Tag Archive: Dogue de Bordeaux

Little Ella McKevitt was innocently playing in her aunt’s garden with her friends. One can easily imagine the scene; it’s one that plays out up and down the country, the two year old happily running around and the ensuing sounds of childish laughter and excited squeals of delight.

And then four dogs from a neighbouring property suddenly come crashing through a hole in the fence…

Little Ella was only saved from death by the heroic actions of her aunt but not before she was severely bitten on the face, neck and body. The terror and agonising pain that little girl must have felt simply doesn’t bear thinking about. Continue reading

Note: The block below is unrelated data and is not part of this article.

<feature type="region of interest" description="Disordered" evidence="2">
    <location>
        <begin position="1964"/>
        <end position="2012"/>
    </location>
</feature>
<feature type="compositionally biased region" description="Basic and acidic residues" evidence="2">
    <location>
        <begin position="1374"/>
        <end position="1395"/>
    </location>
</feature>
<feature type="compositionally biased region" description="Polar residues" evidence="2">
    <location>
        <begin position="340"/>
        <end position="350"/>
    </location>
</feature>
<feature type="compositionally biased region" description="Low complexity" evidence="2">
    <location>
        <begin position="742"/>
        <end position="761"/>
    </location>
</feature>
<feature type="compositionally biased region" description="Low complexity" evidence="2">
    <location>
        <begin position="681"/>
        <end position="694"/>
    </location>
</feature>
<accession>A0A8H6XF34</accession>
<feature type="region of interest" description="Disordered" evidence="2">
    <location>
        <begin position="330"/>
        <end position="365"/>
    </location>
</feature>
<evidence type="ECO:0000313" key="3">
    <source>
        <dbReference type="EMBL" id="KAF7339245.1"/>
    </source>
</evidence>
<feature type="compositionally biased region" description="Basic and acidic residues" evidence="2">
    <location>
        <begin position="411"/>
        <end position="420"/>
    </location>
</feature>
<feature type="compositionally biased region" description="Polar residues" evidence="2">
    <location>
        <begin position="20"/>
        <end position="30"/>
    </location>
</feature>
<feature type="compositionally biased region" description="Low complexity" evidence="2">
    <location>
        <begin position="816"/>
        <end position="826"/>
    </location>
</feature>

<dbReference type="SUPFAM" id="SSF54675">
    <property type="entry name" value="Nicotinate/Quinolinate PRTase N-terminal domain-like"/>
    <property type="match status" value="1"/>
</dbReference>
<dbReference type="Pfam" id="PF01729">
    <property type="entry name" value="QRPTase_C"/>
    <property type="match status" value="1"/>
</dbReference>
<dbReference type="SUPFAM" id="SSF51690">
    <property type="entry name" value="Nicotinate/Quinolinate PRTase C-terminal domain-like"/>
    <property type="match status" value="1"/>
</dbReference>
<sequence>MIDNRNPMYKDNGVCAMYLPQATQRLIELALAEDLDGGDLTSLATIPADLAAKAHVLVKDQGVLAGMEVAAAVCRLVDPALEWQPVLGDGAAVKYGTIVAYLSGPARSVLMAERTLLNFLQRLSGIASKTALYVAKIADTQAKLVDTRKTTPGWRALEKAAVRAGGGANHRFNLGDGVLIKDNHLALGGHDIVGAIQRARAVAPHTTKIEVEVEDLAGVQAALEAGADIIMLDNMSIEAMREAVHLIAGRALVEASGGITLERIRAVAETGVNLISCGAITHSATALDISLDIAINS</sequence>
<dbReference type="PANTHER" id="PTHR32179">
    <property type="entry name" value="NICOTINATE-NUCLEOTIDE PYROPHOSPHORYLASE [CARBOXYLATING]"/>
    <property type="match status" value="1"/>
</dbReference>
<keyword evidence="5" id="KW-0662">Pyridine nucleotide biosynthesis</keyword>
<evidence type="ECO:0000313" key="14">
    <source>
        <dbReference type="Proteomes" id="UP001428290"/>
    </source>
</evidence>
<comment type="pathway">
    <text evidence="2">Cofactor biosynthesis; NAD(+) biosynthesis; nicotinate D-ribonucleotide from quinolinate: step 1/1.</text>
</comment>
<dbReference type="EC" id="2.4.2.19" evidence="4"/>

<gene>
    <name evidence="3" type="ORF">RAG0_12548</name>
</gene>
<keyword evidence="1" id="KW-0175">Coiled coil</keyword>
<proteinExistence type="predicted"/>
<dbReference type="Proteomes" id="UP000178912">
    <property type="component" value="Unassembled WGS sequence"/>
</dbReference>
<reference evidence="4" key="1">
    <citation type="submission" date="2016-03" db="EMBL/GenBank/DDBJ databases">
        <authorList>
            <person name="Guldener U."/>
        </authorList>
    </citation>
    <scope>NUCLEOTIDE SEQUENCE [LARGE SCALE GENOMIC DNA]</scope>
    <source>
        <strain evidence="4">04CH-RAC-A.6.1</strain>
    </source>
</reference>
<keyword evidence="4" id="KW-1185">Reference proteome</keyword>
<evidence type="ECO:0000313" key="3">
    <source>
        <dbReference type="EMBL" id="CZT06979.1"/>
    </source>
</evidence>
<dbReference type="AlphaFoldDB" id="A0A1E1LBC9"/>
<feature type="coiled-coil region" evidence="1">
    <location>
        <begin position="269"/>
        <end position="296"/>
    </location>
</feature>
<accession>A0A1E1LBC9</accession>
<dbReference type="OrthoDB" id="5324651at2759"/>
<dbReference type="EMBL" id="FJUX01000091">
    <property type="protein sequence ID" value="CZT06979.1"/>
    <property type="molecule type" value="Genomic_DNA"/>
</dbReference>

From my Dog World opinion column ‘Crossing the headlines’ (8th May 2013)


With the recent tragic death of fourteen year old Jade Anderson, once again the spotlight has been fully focussed upon the problem of ‘dangerous dogs’. It is a very emotive subject and a difficult one to tackle – so difficult in fact that successive governments (since the disastrous introduction of the Dangerous Dog Act in 1991) have promised action but constantly failed to deliver.

I’ve always believed the core of this problem lies in our cities and recent findings by Dr Simon Harding of Middlesex University seems to bear this out. He said, “dangerous dogs are being bred by young men as a business asset in drug deals, debt collection and for gang image”.

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